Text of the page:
This preview originally appeared in issue 244 of PC Gamer UK.
Three games in and the Dead Space series has got problems. And I'm not referring to the fact that protagonist Isaac Clarke has cleverly managed to crash-land on an inhospitable ice planet that may hold the horrible secret to the entire Necromorph space-zombie menace.
The problem is the Necromorph menace itself. Or rather, the fact that, after all this exposure in the Dead Space games, it isn't really that menacing any more. The resurrected space-dead are still pretty ghastly, perhaps, with their spider's legs, collapsed faces and that nasty ability to sprout tangles of gristle from the least likely of places, but we've been looking them straight in their oozing dead eyes for a couple of games now, and over time you can become immune to just about anything.
Example? Early on in the latest Dead Space 3 demo, I was wandering around another abandoned space hulk looking for another way to get past another locked door when a Slasher dropped down from the ceiling in front of me, accompanied by a sudden shriek of sound design. I should have leapt from my chair or watched in horror as my beard turned white and fell out, one hair at a time. Instead, I just took aim at a juddering limb and idly wondered how the thing managed to climb all those ladders with talons in place of hands.
Visceral Games have at least one decent solution to the problem of audience complacency, as it happens, but they waited until a fair proportion of the demo had passed before revealing it. For the first ten minutes, it was business as usual – and business as usual is pretty much the kiss of death when it comes to the production of startles and shocks. I was wandering around an empty ship, collecting ammo and health packs, listening to audio logs left by a deceased crew, and besting the odd toggle puzzle, when I found a door that wouldn't respond to a smart blast of telekinesis. If the team were building up to a big fright, it had better be a belter.
Luckily, it was. It was a new kind of Necromorph called the Swarm Infector, and while it's a piddling thing on its own, scrabbling across the floor with tiny tendrils flying, it's capable of pulling an extremely unpleasant trick. Like the much larger Infector from the previous games, it can reanimate any nearby corpses, sending them spasming into epileptic life. They judder around for a few horrible seconds, then the gristle starts to warp outwards and – presto – you've got another Slasher on your hands.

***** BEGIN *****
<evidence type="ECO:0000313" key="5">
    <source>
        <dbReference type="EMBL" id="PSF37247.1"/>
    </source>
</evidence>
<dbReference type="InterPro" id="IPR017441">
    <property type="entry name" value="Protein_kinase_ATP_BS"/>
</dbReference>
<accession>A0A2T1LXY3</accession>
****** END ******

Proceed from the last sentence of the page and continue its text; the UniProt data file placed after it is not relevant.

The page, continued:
It's standard Dead Space stuff, perhaps, but combining the Infector with the series' diminutive Swarmers has resulted in a genuinely unnerving combination. Once again, corpses can no longer be treated as mere set dressing, and there's something new to squash underfoot.
Elsewhere, if the team has to struggle a little harder in order to scare you, the consolation prize is that Dead Space 3 still looks like an atmospheric and fiercely competent action game. Isaac has clearly been having the futuristic equivalent of Hot Yoga sessions, as he's generally a little quicker on his feet this time around and can now combat-roll away from danger when things get bad. He's also joined by a brand new co-op partner, in the form of Sergeant John Carver, an EarthGov super-soldier and all-round grumpy hard nut whose family has been wiped out by the Necromorphs.
Co-op play is of the drop-in, drop-out variety, and although it will open new paths through the levels and even unlock the odd additional side mission, it's entirely optional. Inevitably, it makes the whole thing even less scary than it already is at this point in the series. Down on the frozen surface of the ice planet Tau Volantis, however, there are suggestions that the developers haven't completely given up on creating an air of prickly tension. Snowstorms reduce visibility, while nearby science installations are covered with flapping cables and guide wires, encouraging us to waste precious ammo shooting at shadows.
Carver's presence has also enabled the design team to scale up the enemies, chucking the duo against a vast hairy spider known as the Snow Beast, and a huge out-of-control drill. The latter has a glowing core that has to be shot out using well-timed blasts of stasis while your partner keeps you safe from the crowd of Necromorph monsters and Unitologist soldiers now gunning after you as well. The developers have yet to reveal all of the game's new weapons and enemies, but with the head count steadily increasing in most battles, it wouldn't be entirely surprising if the firepower starts to escalate too.
If Dead Space 3 can't always keep you quaking in your spaceboots, it should at least keep you busy. That's not the ideal path for a survival horror franchise to take, but it's better than the alternative – which is generally an accidental lunge towards painful self‑parody.